Such criticisms make splashy headlines but are no longer relevant thanks to the significant evolution of farm policy over the past 20 years. Over that time, government control of agriculture has given way to a system where farmers take more responsibility, make decisions based on market forces, and are asked to help fund their own safety net.

The most significant reforms occurred in the 2014 farm bill, which is projected to reduce farm spending by billions over the next decade.

The farm bill repealed direct payments – checks that some farmers received every year no matter the market conditions or how crops fared. In their place are crop insurance policies made available to all growers regardless of size, geographic location or cropping decision.

With crop insurance, most farmers get bills in the mail instead of government checks, and because producers are now paying more of the farm policy tab, spending has trended downward over the years (to less than three-tenths of 1 percent of the federal budget).

Here’s how it plays out on my sugar beet, soybeans and wheat farm.

Every year, I analyze input costs, market prices and yield trends. Then I purchase crop insurance tailored to the unique risks on my farm.

Most years, my crops succeed and no insurance check is collected, meaning insurance companies and the government keep my premiums to offset other policy costs.

In disaster years when we suffer from drought, frost, flood, hail or a host of other calamities, insurance only kicks in after I’ve shouldered a sizable deductible, meaning I share the cost of aid.

Collectively, farmers spend about $4 billion out of their own pockets every year to buy insurance. They do this because the government ensures policies are affordable and widely available and because an efficient infrastructure maintained by the private sector speeds assistance to us much faster than old government disaster programs, which were 100 percent taxpayer-funded.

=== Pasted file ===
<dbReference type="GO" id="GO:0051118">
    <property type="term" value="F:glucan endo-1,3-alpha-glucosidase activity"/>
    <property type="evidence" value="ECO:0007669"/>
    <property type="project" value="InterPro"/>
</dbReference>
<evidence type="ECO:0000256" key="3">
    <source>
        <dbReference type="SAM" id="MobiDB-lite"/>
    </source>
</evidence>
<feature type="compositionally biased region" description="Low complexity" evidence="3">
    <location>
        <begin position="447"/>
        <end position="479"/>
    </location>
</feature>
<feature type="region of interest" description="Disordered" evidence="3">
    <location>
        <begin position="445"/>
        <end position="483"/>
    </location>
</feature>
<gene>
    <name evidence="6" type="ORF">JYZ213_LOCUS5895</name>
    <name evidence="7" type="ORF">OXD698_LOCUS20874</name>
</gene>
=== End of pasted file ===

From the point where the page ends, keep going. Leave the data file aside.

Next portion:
Crop insurance is just part my story. Our farmer-owned cooperative also takes out government-backed operating loans on our sugar crop. These loans help cash flow the operation as the sugar is sold over the course of the year, and, like any other business loan, it is repaid with interest.

As a result, sugar policy typically operates at no taxpayer expense and is projected by the U.S. Department of Agriculture to cost $0 over the next decade.

Admittedly, agriculture’s transition to lower costs isn’t fast enough for some detractors. But, as a farm leader involved in the 2014 farm bill debate, I can attest that tremendous headway has been made, and I know that it is vital to remove remaining stumbling blocks to further reform.

For example, unnecessary environmental regulations on agriculture breed bureaucratic inefficiencies, drive up costs of production and make it difficult to compete.

And, while U.S. farm supports are getting smaller, foreign subsidies are rapidly increasing abroad and distorting global markets.

In the case of sugar, foreign subsidies have created the most volatile commodity market in the world, where global prices currently cover just half the cost of producing the crop. In other words, exporters would lose 50 cents for every $1 worth of sugar sold if it weren’t for subsidies propping them up.

Putting an end to the domestic and foreign policies that stifle U.S. agriculture’s competitiveness should take top priority in the years ahead as the current farm bill is implemented.

And as we wage that fight, taxpayers can take comfort in the fact that they are shouldering less risk and that U.S. farm policy is headed in the right direction.

Erickson is immediate past president, American Sugarbeet Growers Association, and farms with his son near Hallock, Minn.